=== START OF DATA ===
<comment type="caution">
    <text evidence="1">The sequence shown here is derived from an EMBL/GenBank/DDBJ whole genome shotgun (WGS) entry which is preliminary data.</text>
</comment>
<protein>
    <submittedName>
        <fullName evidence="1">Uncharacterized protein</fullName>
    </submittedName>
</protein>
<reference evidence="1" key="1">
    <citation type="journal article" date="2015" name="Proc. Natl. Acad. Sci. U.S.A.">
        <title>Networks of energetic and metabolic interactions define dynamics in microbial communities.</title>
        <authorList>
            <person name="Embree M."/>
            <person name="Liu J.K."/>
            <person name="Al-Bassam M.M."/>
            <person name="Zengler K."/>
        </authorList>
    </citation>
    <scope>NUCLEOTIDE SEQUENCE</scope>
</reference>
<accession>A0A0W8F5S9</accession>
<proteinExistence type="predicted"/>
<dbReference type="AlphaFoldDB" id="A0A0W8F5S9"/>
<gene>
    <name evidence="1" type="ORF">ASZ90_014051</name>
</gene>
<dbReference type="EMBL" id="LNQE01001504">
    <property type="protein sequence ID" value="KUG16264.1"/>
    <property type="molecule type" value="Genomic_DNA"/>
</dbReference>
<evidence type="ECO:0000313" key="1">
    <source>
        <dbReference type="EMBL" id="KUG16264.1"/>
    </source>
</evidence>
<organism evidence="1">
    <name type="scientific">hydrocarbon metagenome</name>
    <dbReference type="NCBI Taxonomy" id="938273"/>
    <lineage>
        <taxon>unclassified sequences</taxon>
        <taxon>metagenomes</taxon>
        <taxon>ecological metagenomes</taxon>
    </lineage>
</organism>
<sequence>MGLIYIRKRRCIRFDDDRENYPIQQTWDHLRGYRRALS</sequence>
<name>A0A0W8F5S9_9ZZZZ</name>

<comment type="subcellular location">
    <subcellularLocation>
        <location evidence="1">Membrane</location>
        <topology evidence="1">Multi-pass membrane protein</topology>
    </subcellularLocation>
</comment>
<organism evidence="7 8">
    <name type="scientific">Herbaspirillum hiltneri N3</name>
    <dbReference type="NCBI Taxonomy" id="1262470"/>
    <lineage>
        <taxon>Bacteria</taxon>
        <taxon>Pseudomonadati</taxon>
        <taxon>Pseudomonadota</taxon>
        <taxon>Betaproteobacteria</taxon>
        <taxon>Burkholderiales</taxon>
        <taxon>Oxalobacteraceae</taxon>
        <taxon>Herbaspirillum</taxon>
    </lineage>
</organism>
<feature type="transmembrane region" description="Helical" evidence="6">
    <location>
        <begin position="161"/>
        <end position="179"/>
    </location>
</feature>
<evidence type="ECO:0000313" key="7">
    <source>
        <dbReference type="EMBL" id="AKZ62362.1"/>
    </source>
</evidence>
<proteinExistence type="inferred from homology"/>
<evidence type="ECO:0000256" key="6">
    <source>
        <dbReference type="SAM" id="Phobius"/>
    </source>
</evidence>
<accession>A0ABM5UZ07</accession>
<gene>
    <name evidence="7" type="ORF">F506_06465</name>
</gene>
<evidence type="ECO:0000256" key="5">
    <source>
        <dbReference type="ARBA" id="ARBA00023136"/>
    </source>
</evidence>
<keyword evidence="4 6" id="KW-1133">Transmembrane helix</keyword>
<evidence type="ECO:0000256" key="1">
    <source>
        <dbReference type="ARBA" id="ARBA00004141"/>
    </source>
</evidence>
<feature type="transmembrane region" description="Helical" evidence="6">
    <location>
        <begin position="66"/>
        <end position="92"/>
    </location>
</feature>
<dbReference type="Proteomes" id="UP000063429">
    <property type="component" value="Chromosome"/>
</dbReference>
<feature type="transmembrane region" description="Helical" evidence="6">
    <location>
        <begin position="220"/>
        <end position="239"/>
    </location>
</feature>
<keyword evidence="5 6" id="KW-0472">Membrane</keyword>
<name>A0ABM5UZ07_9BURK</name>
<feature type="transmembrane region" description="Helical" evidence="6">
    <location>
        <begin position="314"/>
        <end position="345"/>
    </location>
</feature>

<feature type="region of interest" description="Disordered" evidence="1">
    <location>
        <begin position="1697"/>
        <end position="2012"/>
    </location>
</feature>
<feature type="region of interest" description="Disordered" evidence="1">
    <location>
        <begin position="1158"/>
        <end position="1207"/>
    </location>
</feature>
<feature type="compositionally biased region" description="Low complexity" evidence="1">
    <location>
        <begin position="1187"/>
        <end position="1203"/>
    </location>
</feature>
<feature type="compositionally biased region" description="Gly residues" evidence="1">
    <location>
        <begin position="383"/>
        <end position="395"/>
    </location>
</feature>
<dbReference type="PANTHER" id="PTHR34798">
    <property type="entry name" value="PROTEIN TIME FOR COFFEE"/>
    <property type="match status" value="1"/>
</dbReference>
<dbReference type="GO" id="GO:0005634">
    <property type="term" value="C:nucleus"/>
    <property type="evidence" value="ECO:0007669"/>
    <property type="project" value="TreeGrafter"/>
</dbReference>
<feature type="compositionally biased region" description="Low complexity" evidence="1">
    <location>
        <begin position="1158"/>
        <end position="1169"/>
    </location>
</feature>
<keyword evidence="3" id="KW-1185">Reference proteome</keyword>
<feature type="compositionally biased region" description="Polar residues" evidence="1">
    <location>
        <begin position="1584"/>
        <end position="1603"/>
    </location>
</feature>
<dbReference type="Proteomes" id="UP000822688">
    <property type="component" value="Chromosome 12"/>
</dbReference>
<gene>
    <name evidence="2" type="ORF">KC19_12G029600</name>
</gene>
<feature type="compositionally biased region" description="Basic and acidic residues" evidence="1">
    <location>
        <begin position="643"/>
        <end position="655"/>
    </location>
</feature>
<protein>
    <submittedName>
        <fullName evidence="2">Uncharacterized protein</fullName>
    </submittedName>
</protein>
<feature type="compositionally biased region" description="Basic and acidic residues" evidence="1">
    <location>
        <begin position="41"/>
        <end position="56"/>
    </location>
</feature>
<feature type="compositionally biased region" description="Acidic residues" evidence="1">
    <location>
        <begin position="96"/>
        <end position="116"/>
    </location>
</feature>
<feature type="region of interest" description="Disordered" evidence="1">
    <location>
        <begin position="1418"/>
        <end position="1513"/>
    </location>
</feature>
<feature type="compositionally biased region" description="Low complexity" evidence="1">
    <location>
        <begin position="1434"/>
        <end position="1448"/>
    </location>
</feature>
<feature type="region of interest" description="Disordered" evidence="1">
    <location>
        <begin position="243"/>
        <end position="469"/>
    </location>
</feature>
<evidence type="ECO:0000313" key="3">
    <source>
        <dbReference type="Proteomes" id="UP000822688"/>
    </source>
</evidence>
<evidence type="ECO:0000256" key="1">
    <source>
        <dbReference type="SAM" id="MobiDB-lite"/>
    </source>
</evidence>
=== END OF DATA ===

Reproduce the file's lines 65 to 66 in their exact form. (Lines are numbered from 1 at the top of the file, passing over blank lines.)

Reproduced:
</organism>
<feature type="transmembrane region" description="Helical" evidence="6">